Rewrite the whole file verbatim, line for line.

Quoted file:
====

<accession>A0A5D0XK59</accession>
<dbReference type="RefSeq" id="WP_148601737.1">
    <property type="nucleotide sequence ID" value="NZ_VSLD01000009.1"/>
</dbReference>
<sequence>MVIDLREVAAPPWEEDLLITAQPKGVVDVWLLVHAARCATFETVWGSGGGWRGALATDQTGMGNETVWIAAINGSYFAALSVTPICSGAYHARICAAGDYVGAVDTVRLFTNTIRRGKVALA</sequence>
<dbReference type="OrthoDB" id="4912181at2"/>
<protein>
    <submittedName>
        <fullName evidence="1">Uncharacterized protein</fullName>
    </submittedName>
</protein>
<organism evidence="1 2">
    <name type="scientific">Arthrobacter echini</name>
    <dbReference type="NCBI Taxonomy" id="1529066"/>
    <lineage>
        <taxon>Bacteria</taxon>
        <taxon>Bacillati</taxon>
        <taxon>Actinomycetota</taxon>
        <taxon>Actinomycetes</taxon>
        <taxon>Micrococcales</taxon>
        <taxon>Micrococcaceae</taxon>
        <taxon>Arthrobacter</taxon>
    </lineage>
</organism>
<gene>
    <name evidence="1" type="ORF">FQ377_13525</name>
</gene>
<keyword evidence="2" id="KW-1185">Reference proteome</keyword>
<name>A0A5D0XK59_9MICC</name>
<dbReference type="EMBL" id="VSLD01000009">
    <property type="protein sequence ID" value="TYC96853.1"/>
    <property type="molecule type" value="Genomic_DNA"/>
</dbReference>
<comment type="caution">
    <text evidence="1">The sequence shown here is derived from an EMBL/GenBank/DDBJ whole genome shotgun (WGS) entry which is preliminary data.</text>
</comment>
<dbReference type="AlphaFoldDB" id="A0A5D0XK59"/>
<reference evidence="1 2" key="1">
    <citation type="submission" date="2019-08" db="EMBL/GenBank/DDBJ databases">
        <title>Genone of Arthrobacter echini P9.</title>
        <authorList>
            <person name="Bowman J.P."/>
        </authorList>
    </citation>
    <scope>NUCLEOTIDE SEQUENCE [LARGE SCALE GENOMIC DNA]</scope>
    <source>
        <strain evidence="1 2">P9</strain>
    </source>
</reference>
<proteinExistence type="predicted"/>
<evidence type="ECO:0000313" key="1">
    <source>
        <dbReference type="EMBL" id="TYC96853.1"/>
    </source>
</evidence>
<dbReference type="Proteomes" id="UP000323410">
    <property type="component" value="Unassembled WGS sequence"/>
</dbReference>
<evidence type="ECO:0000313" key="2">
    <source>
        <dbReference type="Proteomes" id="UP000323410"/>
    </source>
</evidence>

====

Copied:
<accession>A0A5D0XK59</accession>
<dbReference type="RefSeq" id="WP_148601737.1">
    <property type="nucleotide sequence ID" value="NZ_VSLD01000009.1"/>
</dbReference>
<sequence>MVIDLREVAAPPWEEDLLITAQPKGVVDVWLLVHAARCATFETVWGSGGGWRGALATDQTGMGNETVWIAAINGSYFAALSVTPICSGAYHARICAAGDYVGAVDTVRLFTNTIRRGKVALA</sequence>
<dbReference type="OrthoDB" id="4912181at2"/>
<protein>
    <submittedName>
        <fullName evidence="1">Uncharacterized protein</fullName>
    </submittedName>
</protein>
<organism evidence="1 2">
    <name type="scientific">Arthrobacter echini</name>
    <dbReference type="NCBI Taxonomy" id="1529066"/>
    <lineage>
        <taxon>Bacteria</taxon>
        <taxon>Bacillati</taxon>
        <taxon>Actinomycetota</taxon>
        <taxon>Actinomycetes</taxon>
        <taxon>Micrococcales</taxon>
        <taxon>Micrococcaceae</taxon>
        <taxon>Arthrobacter</taxon>
    </lineage>
</organism>
<gene>
    <name evidence="1" type="ORF">FQ377_13525</name>
</gene>
<keyword evidence="2" id="KW-1185">Reference proteome</keyword>
<name>A0A5D0XK59_9MICC</name>
<dbReference type="EMBL" id="VSLD01000009">
    <property type="protein sequence ID" value="TYC96853.1"/>
    <property type="molecule type" value="Genomic_DNA"/>
</dbReference>
<comment type="caution">
    <text evidence="1">The sequence shown here is derived from an EMBL/GenBank/DDBJ whole genome shotgun (WGS) entry which is preliminary data.</text>
</comment>
<dbReference type="AlphaFoldDB" id="A0A5D0XK59"/>
<reference evidence="1 2" key="1">
    <citation type="submission" date="2019-08" db="EMBL/GenBank/DDBJ databases">
        <title>Genone of Arthrobacter echini P9.</title>
        <authorList>
            <person name="Bowman J.P."/>
        </authorList>
    </citation>
    <scope>NUCLEOTIDE SEQUENCE [LARGE SCALE GENOMIC DNA]</scope>
    <source>
        <strain evidence="1 2">P9</strain>
    </source>
</reference>
<proteinExistence type="predicted"/>
<evidence type="ECO:0000313" key="1">
    <source>
        <dbReference type="EMBL" id="TYC96853.1"/>
    </source>
</evidence>
<dbReference type="Proteomes" id="UP000323410">
    <property type="component" value="Unassembled WGS sequence"/>
</dbReference>
<evidence type="ECO:0000313" key="2">
    <source>
        <dbReference type="Proteomes" id="UP000323410"/>
    </source>
</evidence>